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Orange and Másmovíl unveil Spanish merger plan

Speculation that in-market consolidation is on the cards in Spain's telecom market has been rife for months, further fueled by recent comments from outgoing Orange Group CEO Stéphane Richard that the France-based group was actively involved in seeking a way to ease the tense competitive situation on the market.

It has now been officially confirmed that Orange intends to combine its Spanish operations with those of Másmovíl, Spain's fourth-largest operator. The two groups have now entered into discussions on the matter, with the aim of creating a 50-50 joint venture that has a combined enterprise valuation of €19.6 billion (US$21.3 billion) as well as more than 7 million fixed customers, over 20 million postpaid mobile customers and close to 1.5 million TV customers – not to mention a fiber-to-the-home (FTTH) network that covers 16 million homes.

Spain is a particularly competitive market, and has proved a drain on Orange's finances. (Source: Daniel Prado on Unsplash)
Spain is a particularly competitive market, and has proved a drain on Orange's finances.
(Source: Daniel Prado on Unsplash)

Orange Spain is valued at €8.1 billion ($8.8 billion), while Másmóvil has been assigned an enterprise value of €11.5 billion ($12.5 billion). The latter recently acquired Euskaltel, and also presides over a wide range of brands including Yoigo and Pepephone. Másmóvil is currently owned by London-based Lorca JVCO following the takeover of the operator by Cinven, KKR and Providence at the end of 2020.

The agreement will also include the right to trigger an IPO for both parties, and the possibility for Orange to consolidate the combined entity in the case of an IPO. It was also noted that Totem Spain, which holds Orange's mobile tower assets, and Másmóvil Portugal will not be included in the transaction.

Orange said the combined entity would have revenues of over €7.5 billion ($8.2 billion) and EBITDAaL of more than €2.2 billion ($2.4 billion). The JV is also expected to generate relevant synergies which should reach an annual run rate in excess of €450 million ($489 million) from the third year after the closing of the transaction.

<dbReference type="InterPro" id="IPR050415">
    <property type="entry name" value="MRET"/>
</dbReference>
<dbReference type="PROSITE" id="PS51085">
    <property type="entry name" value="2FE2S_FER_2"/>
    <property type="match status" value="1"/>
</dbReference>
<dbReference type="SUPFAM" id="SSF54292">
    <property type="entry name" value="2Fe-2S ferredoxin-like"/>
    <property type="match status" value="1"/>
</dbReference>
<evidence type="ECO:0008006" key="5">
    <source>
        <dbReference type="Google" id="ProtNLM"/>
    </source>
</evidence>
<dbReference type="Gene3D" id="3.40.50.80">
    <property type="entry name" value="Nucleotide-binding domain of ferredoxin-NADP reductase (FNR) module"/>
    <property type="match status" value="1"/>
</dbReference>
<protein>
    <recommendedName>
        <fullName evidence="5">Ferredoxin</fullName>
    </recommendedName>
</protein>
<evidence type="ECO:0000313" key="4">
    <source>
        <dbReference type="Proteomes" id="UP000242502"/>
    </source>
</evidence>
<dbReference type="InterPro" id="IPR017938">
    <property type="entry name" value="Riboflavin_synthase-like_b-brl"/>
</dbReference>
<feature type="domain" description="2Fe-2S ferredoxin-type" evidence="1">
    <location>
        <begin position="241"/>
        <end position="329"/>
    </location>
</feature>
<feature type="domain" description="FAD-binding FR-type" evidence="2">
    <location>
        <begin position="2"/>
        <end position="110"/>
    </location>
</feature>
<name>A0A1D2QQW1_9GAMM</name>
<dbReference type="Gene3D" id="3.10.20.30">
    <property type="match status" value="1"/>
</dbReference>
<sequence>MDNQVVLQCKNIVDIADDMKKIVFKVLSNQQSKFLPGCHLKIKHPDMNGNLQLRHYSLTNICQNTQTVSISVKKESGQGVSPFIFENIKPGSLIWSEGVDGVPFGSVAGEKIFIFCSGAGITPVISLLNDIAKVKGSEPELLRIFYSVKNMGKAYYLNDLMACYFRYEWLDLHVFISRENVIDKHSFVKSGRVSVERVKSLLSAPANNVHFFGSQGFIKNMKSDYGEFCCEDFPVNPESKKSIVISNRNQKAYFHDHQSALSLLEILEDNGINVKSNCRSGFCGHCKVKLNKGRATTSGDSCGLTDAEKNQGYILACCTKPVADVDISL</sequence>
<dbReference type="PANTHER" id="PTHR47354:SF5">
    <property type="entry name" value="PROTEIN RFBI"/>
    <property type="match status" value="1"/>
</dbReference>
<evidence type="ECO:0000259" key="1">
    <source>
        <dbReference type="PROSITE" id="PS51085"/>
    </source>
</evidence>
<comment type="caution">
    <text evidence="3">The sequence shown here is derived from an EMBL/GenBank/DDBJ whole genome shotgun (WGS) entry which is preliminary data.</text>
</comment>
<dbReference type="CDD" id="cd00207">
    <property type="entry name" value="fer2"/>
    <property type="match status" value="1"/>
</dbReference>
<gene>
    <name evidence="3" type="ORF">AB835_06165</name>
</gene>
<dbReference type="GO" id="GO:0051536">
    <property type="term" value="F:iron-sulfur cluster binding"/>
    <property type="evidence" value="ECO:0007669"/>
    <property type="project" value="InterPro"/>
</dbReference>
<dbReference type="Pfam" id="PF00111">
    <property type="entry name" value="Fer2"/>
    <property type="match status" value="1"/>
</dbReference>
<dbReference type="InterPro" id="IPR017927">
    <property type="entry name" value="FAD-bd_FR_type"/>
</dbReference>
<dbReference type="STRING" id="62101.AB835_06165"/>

Its ambition would be to further expand FTTH and 5G networks and "contribute to Spain maintaining and further developing a competitive telecom infrastructure."

Kester Mann, an analyst at CCS Insight, noted that Vodafone has also been exploring a deal in Spain, "and today's news could be considered a blow to activist investor Cevian Capital, which is reportedly pushing for consolidation in several markets."

"However, it may also consider that any move to reduce the number of players – even if involving other operators – is a positive development," Mann said.

Regulatory hurdles

The transaction is expected to be signed by the second quarter of 2022 and should close by Q2 2023. This will of course be subject to approval from the relevant administrative, competition and regulatory authorities. The big question is: Will the proposed merger get the green light from the European Commission?

Mann pointed out that the deal is the first major test of regulators' appetite for in-market consolidation since the COVID-19 pandemic.


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"The industry has been pinning its hopes on a more lenient stance as the value of high-quality connectivity became ever more apparent. Operators argue that they need greater certainty to make huge investments in future fiber and 5G networks," Mann said.

Mann also noted that should the deal receive the green light, "it could open the floodgates to a host of other alliances in markets such as Italy, Portugal and the UK. The sector will be watching developments with an eagle eye."

Should an Orange-Másmóvil combination take shape, Spanish customers would be served by three network operators including incumbent Telefónica and Vodafone Spain. While European regulators have tended to insist that markets should ideally retain four telecom players, operators have long been complaining that such a model no longer works for them. Indeed, Spain is a particularly competitive market, and has certainly proved to be a drain on Orange's finances in recent years.

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— Anne Morris, contributing editor, special to Light Reading

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